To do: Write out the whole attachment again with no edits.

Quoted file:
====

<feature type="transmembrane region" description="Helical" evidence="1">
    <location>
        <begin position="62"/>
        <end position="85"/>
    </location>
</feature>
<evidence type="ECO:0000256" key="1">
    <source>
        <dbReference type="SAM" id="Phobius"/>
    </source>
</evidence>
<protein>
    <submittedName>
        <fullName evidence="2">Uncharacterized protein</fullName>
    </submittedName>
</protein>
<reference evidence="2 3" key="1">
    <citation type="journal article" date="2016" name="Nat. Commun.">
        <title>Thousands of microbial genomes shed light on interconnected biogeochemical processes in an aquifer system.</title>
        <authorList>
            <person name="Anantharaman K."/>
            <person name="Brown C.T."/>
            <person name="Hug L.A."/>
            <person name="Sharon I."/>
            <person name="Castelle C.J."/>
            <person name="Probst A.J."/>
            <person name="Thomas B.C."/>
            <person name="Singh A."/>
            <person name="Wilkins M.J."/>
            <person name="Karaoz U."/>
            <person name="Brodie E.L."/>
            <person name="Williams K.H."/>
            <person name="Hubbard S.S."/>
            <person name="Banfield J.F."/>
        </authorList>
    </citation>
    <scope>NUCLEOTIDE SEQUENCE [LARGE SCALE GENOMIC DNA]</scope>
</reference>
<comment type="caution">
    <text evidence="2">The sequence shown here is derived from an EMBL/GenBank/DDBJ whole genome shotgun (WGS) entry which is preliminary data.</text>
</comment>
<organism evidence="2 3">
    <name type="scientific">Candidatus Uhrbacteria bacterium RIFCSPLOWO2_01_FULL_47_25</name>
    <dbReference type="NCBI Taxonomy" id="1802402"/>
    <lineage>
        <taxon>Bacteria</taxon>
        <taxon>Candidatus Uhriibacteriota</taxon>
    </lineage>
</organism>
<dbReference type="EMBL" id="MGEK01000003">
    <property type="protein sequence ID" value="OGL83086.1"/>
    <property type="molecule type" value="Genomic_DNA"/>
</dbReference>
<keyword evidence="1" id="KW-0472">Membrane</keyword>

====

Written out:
<feature type="transmembrane region" description="Helical" evidence="1">
    <location>
        <begin position="62"/>
        <end position="85"/>
    </location>
</feature>
<evidence type="ECO:0000256" key="1">
    <source>
        <dbReference type="SAM" id="Phobius"/>
    </source>
</evidence>
<protein>
    <submittedName>
        <fullName evidence="2">Uncharacterized protein</fullName>
    </submittedName>
</protein>
<reference evidence="2 3" key="1">
    <citation type="journal article" date="2016" name="Nat. Commun.">
        <title>Thousands of microbial genomes shed light on interconnected biogeochemical processes in an aquifer system.</title>
        <authorList>
            <person name="Anantharaman K."/>
            <person name="Brown C.T."/>
            <person name="Hug L.A."/>
            <person name="Sharon I."/>
            <person name="Castelle C.J."/>
            <person name="Probst A.J."/>
            <person name="Thomas B.C."/>
            <person name="Singh A."/>
            <person name="Wilkins M.J."/>
            <person name="Karaoz U."/>
            <person name="Brodie E.L."/>
            <person name="Williams K.H."/>
            <person name="Hubbard S.S."/>
            <person name="Banfield J.F."/>
        </authorList>
    </citation>
    <scope>NUCLEOTIDE SEQUENCE [LARGE SCALE GENOMIC DNA]</scope>
</reference>
<comment type="caution">
    <text evidence="2">The sequence shown here is derived from an EMBL/GenBank/DDBJ whole genome shotgun (WGS) entry which is preliminary data.</text>
</comment>
<organism evidence="2 3">
    <name type="scientific">Candidatus Uhrbacteria bacterium RIFCSPLOWO2_01_FULL_47_25</name>
    <dbReference type="NCBI Taxonomy" id="1802402"/>
    <lineage>
        <taxon>Bacteria</taxon>
        <taxon>Candidatus Uhriibacteriota</taxon>
    </lineage>
</organism>
<dbReference type="EMBL" id="MGEK01000003">
    <property type="protein sequence ID" value="OGL83086.1"/>
    <property type="molecule type" value="Genomic_DNA"/>
</dbReference>
<keyword evidence="1" id="KW-0472">Membrane</keyword>